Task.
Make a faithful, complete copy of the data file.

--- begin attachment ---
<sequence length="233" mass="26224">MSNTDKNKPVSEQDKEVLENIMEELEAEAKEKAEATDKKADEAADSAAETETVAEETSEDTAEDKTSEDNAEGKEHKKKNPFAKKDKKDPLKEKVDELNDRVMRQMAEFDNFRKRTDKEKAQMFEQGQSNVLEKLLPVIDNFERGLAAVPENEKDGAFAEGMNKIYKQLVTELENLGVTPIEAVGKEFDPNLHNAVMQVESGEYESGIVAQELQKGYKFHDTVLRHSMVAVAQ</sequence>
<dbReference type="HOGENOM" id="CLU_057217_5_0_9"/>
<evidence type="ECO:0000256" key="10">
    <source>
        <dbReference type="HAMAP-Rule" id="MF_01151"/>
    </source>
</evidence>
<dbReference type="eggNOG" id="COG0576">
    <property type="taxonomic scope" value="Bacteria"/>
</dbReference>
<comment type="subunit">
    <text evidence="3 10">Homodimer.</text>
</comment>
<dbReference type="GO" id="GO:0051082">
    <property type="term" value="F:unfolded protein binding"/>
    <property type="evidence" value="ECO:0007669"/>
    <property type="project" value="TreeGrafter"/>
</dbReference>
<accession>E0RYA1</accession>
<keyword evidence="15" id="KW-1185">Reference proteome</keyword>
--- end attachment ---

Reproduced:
<sequence length="233" mass="26224">MSNTDKNKPVSEQDKEVLENIMEELEAEAKEKAEATDKKADEAADSAAETETVAEETSEDTAEDKTSEDNAEGKEHKKKNPFAKKDKKDPLKEKVDELNDRVMRQMAEFDNFRKRTDKEKAQMFEQGQSNVLEKLLPVIDNFERGLAAVPENEKDGAFAEGMNKIYKQLVTELENLGVTPIEAVGKEFDPNLHNAVMQVESGEYESGIVAQELQKGYKFHDTVLRHSMVAVAQ</sequence>
<dbReference type="HOGENOM" id="CLU_057217_5_0_9"/>
<evidence type="ECO:0000256" key="10">
    <source>
        <dbReference type="HAMAP-Rule" id="MF_01151"/>
    </source>
</evidence>
<dbReference type="eggNOG" id="COG0576">
    <property type="taxonomic scope" value="Bacteria"/>
</dbReference>
<comment type="subunit">
    <text evidence="3 10">Homodimer.</text>
</comment>
<dbReference type="GO" id="GO:0051082">
    <property type="term" value="F:unfolded protein binding"/>
    <property type="evidence" value="ECO:0007669"/>
    <property type="project" value="TreeGrafter"/>
</dbReference>
<accession>E0RYA1</accession>
<keyword evidence="15" id="KW-1185">Reference proteome</keyword>